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Travel Tip: Art and Archaeology in Italy
Piero della Francesca: Exploring a Legend

Piero della Francesca: <EM>Madonna della Misericordia</EM>, 1445-1462, Olio su tavolaMuseo Civico, Sansepolcro
Piero della Francesca: Madonna della Misericordia, 1445-1462, Olio su tavola
Museo Civico, Sansepolcro
Piero della Francesca: Exploring a Legend
FORLI  •  Musei di San Domenico  •  Ongoing
The complex interaction of art and criticism, creative output and scholarship, is the aim of Piero della Francesca. From the success during his life – Luca Pacioli defined him “the king of painting” till being forgotten and newly discovered.
Some paintings by Piero, carefully selected to mark the evolving stages of that rediscovery, will therefore form the core of the exhibition. These will be accompanied by works by other great Renaissance artists, clarifying how Piero acquired his language and the defining role in the evolution of modern art assigned to him by recent scholarship. To illustrate Florentine culture of the 1430s and 1440s, when Piero’s career was launched, the show will display key paintings by Domenico Veneziano, Beato Angelico, Paolo Uccello and Andrea del Castagno, the leading artists of the period after Masaccio. The perspective preoccupation of Paolo Uccello, the emphatically sculptural figures by Andrea del Castagno and the chromatic effects sought by Domenico Veneziano and Beato Angelico, offer significant parallels for Piero in his twenties and thirties. The precocious influence of flemish painting will be seen in a fresco by the portuguese painter Giovanni di Consalvo from the Chiostro deli Aranci at the Badia Fiorentina, where the precision of the perspective construction is accompanied by an unusual attention to light and shade.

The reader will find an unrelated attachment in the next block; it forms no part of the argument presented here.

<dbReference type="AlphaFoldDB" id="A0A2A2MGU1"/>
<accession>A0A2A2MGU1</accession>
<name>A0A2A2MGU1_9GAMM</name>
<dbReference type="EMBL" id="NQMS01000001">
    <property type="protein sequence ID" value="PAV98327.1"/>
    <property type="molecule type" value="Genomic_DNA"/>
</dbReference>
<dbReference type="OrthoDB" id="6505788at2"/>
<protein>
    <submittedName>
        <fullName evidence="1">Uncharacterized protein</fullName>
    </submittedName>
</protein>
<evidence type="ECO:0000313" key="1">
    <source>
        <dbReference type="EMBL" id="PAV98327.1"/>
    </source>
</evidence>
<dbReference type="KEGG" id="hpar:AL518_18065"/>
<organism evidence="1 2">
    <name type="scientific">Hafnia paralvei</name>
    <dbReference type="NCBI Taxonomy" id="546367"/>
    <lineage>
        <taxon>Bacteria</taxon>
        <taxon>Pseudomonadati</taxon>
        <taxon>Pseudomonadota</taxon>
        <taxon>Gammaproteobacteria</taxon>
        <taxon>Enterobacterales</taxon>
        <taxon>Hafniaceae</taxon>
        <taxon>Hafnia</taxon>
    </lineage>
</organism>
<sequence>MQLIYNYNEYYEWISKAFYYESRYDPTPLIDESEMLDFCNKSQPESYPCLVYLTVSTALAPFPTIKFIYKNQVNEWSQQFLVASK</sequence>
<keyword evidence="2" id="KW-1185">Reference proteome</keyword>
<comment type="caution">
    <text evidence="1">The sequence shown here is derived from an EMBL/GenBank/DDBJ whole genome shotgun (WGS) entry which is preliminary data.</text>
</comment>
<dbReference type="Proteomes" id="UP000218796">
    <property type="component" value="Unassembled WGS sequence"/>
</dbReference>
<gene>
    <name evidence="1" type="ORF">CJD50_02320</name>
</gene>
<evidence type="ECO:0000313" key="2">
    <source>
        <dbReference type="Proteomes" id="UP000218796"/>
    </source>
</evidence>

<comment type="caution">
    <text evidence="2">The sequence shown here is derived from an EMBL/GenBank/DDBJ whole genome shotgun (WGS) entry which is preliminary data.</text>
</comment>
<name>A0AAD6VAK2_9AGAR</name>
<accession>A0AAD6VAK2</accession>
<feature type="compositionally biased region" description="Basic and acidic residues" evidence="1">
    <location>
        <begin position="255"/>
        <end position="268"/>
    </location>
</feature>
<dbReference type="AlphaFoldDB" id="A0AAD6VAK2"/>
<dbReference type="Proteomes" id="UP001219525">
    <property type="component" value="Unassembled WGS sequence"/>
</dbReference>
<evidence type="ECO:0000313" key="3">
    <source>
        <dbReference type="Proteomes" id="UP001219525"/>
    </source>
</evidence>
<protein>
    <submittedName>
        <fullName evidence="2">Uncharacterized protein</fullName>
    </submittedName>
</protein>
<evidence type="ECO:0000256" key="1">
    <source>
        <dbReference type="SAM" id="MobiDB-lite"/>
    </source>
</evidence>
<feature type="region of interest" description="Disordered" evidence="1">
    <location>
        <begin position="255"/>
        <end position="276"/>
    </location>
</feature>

The travels which the artist undertook to northeastern Italy (Modena, Bologna, Rimini, Ferrara, Ancona) prompted the growth of a “cultura pierfrancescana” identified by modern scholarship in the works of Emilian artists (Marco Zoppo, Francesco del Cossa, Cristoforo da Lendinara, Bartolomeo Bonascia), also included here. Likewise, Piero’s painting was echoed in the Marches (Giovanni Angelo d’Antonio da Camerino, Nicola di Maestro Antonio), Tuscany (Bartolomeo della Gatta, Luca Signorelli) and Rome (Melozzo da Forlì, Antoniazzo Romano).

A widely-accepted hypothesis suggests Piero’s language also made its mark in Venice, where the work of Giovanni Bellini and Antonello da Messina shows their awareness of his mode of expression.

Musei di San Domenico Website

Contact: Musei di San Domenico
Piazza Guido da Montefeltro
Tel: (39) 0543 71 26 59

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